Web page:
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ARS Home » Southeast Area » Florence, South Carolina » Coastal Plain Soil, Water and Plant Conservation Research » Research » Publications at this Location » Publication #300280

Title: Examination of soil and cotton root-associated fungal and bacterial populations under conservation tillage management

item Ducey, Thomas
item Kluber, Laurel
item Bauer, Philip

Submitted to: Soil Ecology Meeting Abstracts
Publication Type: Abstract Only
Publication Acceptance Date: 5/1/2013
Publication Date: N/A
Citation: N/A

Interpretive Summary:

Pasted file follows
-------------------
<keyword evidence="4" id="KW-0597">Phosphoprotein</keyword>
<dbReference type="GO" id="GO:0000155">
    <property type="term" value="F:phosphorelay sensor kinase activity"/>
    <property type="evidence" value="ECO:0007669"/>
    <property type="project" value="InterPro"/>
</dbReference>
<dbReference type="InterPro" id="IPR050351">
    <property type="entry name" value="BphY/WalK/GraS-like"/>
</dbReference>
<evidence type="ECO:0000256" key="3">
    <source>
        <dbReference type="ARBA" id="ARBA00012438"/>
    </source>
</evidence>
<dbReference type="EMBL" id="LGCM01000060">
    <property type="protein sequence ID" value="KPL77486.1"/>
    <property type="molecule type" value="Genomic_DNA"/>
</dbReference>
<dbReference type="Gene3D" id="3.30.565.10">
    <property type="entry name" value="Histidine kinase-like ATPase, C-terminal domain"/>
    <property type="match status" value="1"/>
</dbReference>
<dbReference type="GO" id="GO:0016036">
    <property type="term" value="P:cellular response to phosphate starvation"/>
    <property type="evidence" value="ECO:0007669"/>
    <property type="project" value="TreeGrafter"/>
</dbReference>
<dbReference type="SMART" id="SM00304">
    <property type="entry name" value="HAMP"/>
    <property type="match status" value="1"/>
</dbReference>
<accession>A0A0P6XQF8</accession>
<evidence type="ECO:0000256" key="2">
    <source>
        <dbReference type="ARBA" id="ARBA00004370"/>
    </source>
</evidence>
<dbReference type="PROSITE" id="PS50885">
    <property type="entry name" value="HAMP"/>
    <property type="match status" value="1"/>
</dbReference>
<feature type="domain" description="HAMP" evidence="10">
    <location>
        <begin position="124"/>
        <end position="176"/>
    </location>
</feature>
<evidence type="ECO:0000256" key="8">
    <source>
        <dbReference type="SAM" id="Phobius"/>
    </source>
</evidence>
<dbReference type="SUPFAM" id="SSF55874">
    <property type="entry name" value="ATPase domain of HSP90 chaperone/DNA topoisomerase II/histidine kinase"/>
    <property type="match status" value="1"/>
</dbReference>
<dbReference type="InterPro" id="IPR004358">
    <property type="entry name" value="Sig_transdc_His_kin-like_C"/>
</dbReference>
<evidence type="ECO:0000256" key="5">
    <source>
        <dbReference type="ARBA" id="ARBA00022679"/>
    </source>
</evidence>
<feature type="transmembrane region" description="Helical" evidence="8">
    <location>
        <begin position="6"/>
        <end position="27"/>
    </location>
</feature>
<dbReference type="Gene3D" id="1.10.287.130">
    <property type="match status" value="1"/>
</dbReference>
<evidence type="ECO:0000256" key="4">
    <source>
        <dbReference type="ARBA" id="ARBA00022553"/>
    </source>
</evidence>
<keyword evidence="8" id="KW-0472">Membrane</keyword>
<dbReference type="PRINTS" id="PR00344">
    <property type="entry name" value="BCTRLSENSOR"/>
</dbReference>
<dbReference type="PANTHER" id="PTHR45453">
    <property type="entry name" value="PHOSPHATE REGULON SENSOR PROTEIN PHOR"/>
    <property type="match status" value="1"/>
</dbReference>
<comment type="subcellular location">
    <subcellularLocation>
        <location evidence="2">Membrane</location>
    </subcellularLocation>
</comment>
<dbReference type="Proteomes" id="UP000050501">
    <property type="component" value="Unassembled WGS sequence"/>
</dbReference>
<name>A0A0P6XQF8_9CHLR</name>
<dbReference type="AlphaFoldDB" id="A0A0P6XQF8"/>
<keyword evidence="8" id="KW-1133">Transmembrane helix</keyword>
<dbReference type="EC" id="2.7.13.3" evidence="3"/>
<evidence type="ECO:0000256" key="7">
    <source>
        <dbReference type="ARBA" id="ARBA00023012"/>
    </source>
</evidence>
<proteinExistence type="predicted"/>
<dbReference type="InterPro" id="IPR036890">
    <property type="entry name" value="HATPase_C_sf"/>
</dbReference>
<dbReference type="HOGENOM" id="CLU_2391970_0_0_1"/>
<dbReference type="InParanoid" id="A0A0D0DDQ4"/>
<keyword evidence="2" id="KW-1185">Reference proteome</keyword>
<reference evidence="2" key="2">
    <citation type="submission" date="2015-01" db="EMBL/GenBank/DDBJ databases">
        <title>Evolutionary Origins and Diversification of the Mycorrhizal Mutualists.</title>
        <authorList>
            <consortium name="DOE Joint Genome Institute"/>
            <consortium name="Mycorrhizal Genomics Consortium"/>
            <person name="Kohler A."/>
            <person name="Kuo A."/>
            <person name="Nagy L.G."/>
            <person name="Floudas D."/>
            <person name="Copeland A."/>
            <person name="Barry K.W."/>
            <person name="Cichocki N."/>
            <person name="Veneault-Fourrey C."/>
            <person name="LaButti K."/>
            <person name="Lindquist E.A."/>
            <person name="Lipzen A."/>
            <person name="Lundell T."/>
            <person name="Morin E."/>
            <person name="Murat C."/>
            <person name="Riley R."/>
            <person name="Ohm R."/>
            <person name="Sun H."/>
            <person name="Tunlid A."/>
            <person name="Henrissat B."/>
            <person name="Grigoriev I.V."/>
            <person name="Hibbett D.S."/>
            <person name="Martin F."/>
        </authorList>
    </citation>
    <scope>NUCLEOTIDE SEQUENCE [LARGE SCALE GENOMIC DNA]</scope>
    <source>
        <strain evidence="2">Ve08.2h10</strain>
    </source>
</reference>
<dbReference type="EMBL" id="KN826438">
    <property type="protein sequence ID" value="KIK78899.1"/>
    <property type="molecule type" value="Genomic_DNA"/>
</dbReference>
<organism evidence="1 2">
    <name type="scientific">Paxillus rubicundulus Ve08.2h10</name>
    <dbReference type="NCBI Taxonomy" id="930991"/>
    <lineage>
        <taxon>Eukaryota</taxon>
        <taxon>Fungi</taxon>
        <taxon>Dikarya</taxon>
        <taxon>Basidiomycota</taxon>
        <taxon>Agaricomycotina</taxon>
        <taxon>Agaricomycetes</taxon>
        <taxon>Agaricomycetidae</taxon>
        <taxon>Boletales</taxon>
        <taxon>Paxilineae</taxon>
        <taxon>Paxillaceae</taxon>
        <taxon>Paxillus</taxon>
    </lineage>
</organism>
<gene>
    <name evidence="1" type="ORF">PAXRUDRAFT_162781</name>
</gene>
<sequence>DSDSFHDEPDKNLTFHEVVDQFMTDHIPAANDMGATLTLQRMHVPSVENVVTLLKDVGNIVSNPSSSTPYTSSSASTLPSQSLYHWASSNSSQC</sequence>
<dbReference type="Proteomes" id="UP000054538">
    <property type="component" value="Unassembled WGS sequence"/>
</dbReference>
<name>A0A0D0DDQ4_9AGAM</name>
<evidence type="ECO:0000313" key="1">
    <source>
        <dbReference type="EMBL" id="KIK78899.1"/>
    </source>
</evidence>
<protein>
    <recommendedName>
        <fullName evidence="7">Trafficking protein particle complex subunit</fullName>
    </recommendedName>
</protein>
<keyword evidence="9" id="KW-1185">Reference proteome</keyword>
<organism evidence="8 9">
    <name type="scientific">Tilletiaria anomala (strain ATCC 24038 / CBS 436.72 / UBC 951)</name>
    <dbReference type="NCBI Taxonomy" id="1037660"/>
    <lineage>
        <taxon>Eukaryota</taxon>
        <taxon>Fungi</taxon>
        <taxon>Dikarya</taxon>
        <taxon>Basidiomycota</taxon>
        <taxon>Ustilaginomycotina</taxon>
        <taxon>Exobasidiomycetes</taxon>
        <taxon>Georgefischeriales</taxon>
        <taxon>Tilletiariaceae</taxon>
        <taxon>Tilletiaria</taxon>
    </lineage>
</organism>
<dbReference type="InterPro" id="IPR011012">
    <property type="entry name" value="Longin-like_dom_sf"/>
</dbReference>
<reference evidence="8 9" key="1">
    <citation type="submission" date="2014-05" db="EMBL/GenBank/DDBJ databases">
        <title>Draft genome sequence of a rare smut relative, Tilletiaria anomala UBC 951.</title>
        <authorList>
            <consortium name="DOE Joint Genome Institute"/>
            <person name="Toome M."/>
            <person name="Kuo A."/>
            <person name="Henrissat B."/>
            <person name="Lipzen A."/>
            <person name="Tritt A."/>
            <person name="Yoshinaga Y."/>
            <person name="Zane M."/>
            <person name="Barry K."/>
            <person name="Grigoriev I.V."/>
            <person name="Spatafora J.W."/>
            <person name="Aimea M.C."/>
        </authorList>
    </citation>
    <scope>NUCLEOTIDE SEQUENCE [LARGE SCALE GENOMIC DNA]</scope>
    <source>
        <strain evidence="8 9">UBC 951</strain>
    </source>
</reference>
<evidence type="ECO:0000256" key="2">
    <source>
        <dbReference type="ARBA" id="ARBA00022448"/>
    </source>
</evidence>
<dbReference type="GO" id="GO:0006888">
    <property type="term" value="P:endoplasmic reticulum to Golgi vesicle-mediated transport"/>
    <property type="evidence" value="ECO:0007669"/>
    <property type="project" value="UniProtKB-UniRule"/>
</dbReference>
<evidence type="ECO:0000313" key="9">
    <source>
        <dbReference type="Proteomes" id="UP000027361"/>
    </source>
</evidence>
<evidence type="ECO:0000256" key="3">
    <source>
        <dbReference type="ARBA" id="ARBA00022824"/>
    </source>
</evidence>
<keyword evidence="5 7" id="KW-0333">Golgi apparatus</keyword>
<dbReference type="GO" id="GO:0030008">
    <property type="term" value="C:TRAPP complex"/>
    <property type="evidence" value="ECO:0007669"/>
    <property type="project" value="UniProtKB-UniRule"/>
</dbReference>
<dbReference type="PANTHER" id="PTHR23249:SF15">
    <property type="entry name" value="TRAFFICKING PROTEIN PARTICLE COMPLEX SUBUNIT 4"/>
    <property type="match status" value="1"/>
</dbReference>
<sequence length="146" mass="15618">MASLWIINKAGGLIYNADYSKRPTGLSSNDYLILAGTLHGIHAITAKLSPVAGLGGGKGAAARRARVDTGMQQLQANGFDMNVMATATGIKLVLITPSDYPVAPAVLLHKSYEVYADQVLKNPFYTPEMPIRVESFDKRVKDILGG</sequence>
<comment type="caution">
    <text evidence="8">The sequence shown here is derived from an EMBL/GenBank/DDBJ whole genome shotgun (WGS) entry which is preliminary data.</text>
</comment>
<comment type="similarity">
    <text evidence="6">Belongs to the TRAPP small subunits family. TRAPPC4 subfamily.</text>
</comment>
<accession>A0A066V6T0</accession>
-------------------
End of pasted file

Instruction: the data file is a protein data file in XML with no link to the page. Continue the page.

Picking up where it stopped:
Technical Abstract: Background: Conservation tillage is common management practice utilized in the hopes of reducing soil erosion and increasing soil carbon. Additional evidence indicates that conservation tillage may lead to habitat improvement for soil microorganisms. Potential beneficial changes in rhizosphere bacteria and arbuscular mycorrhizal fungi (AMF) communities could, in turn, increase plant drought resistance and decrease fertilizer inputs. To gain a better understanding of how soil management practices influence plant-soil-microbial interactions, we conducted an experiment utilizing plots established in 1978 to compare the long-term effects of conventional and conservation tillage. Plots are currently under a corn-cotton rotation allowing us to examine the effects of both crop type and soil management on microbial communities. Methods: Bacterial communities were “fingerprinted” and analyzed using terminal restriction fragment length polymorphism (T-RFLP).We also utilized second-generation DNA sequencing methods to identify the fungal populations in the system. Results: Distinct soil microbial communities were identified between both crop type and soil management practice. For conventional and conservation tillage, these differences were significant both before and after planting. Stability of the bacterial cotton rhizopsheric community structure was more quickly established in conventional tillage, as compared to conservation tillage. Conclusion: By correlating microbial communities and colonization rates with plant nutrients and soil properties, findings from this study will further our understanding of how soil management practices impact plant-microbe relations and plant productivity. Ultimately, this research can aid in the development of best management practices that reduce fertilizer and water input.